Iwi leaders say they will not write off pursuing water ownership as the Government scrambles to unlink the issue from the partial asset sales programme.
Finance Minister Bill English met major tribal groupings from Tainui, Tauranga Moana and Te Arawa in Rotorua and Hamilton yesterday on the first day of a consultation round on the partial sale of state energy companies.
The NZ Maori Council has applied to the Waitangi Tribunal to halt sales until it resolves who owns water in hydro and thermal power stations operated by the firms.
At both hui yesterday, Mr English was at pains to say the issues of water management and the sale of SOEs were separate.
"The reason is this: the SOEs don't own the water," but they still had use rights, he said.
No one owned water, he added, but water quality, allocation and rights were policy issues that the Government, iwi, farmers and the wider public had to work out together.
That process had been happening for the past three years through iwi engagement and the Land and Water Forum.
Mr English said it was slightly irritating the council had a decade to make a claim, but had chosen to do so now. He didn't think the claims would slow sales. "It is a bit of a distraction because the partial sales of these SOEs won't make any difference to the ongoing [water discussions] between Maori and the Crown about water."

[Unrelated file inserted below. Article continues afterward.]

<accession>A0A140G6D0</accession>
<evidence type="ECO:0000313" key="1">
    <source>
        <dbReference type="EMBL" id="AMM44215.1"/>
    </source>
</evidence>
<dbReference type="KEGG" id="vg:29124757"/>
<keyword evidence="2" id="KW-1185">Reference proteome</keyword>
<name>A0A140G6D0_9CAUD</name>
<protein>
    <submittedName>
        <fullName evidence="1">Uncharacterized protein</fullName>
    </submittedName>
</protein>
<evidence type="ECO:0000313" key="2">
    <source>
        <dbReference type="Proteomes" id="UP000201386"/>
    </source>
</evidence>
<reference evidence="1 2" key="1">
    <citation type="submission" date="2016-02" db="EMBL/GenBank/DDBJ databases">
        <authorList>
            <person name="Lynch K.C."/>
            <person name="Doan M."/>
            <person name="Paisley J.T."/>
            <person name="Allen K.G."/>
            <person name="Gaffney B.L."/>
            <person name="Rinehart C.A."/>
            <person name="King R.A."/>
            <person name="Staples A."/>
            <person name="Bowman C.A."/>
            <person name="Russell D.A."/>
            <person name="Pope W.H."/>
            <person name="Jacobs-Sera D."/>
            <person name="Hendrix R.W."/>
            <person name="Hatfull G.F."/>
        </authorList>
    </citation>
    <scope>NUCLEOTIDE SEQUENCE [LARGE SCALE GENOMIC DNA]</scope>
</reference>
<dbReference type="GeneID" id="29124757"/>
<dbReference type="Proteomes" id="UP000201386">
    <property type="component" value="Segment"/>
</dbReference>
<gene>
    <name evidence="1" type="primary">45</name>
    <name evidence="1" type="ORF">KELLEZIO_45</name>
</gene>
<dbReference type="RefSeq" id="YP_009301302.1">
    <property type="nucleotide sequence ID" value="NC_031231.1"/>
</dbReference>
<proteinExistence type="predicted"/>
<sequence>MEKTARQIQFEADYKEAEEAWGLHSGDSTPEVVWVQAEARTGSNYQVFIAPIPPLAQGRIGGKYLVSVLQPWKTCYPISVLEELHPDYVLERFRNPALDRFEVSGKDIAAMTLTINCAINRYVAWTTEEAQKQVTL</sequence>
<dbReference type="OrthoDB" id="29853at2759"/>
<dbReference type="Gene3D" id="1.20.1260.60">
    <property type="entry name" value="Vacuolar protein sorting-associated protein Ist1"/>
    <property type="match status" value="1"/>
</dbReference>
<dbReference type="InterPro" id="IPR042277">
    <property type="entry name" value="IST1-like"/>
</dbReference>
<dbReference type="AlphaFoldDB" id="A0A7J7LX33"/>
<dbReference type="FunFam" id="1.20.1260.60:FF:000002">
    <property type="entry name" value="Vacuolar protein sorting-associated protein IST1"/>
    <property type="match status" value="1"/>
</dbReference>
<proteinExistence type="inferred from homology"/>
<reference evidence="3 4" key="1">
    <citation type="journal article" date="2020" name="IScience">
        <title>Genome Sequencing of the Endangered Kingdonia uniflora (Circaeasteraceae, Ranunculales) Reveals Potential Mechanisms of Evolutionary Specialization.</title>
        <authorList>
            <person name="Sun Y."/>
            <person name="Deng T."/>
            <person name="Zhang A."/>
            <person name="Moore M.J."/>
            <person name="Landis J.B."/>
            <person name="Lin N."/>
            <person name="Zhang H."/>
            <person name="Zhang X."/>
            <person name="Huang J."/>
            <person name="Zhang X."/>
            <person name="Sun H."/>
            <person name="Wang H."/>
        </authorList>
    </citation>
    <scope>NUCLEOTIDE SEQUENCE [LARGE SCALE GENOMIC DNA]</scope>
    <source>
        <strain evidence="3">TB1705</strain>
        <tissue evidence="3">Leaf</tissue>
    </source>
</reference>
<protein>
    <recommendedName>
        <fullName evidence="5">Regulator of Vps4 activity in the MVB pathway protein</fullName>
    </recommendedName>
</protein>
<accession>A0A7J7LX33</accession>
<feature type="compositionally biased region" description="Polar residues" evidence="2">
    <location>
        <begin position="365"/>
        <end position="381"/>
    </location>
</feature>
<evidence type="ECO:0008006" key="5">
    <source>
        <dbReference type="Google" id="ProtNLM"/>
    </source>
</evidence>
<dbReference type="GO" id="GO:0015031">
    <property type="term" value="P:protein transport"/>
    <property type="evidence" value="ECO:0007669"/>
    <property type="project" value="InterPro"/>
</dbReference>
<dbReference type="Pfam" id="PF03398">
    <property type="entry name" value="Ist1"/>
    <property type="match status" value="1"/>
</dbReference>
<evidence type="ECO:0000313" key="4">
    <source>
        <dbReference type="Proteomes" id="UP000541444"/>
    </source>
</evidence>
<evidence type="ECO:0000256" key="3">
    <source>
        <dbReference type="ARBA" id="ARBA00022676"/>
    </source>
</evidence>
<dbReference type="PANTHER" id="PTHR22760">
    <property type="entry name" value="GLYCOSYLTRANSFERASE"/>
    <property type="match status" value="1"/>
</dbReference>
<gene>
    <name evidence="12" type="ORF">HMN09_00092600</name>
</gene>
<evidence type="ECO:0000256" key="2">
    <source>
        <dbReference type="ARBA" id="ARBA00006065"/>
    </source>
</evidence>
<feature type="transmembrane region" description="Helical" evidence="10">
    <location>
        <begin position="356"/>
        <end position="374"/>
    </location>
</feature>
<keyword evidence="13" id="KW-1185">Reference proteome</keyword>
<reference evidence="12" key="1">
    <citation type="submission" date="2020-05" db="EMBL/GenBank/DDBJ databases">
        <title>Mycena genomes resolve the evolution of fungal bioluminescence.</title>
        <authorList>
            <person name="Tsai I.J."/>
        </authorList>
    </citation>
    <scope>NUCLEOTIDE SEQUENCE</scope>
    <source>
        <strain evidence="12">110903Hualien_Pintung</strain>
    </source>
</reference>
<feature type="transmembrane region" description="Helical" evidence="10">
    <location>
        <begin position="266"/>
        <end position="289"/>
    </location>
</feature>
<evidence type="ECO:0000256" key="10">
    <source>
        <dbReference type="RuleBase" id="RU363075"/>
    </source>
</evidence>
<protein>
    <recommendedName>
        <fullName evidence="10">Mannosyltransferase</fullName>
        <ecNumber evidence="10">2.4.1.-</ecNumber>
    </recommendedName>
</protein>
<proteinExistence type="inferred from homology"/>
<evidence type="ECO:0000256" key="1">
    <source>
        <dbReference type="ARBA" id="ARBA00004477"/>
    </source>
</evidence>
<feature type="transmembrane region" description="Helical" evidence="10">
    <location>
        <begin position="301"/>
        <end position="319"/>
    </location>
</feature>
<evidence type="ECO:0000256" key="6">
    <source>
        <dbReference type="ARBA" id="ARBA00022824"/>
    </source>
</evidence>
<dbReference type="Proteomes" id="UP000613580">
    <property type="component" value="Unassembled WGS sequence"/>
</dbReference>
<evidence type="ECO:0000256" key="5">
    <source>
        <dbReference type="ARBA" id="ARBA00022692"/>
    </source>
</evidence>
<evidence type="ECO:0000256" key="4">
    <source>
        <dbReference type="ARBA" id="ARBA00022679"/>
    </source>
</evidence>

Waikato-Tainui's chief executive Tuku Morgan said its co-management Waikato River settlement had specifically "parked" the issue of water rights for a later date. That conversation was still to be had with the Government, he said.
Mr English would not be drawn on whether water ownership rights in terms of the Waikato River had been dealt with by the tribe's settlement.
A Ngati Rangiwewehi woman said her tribe "totally opposes" asset sales, but was in support of Sir Graham's Latimer's council claim. She argued Maori should own water on behalf of everyone.
"Like the rest of us we want something left for the rest of our tamariki ... whether they're brown, white, black or blue."
Ngati Tuwharetoa paramount chief Tumu te Heuheu, who will lead an important Maori water conference this month, said the views were useful.
"I think it only affirms what the iwi leaders are thinking ... and of course iwi leaders are exploring all their avenues. [The hui] make it easier to see what our commitment has to be."
Overwhelmingly, those who did address Section 9 wanted it to be retained. Mr Morgan said it protected the ongoing Crown/iwi treaty relationship, and allowed tribes to take the Crown to court if they felt the Crown wasn't living up to its end of the deal.
The pending sale of 49 per cent of four energy SOEs will see the assets operate under a new law. The Government is considering whether to dump, amend or keep a clause which says the Crown cannot act in a manner inconsistent with the principles of the Treaty.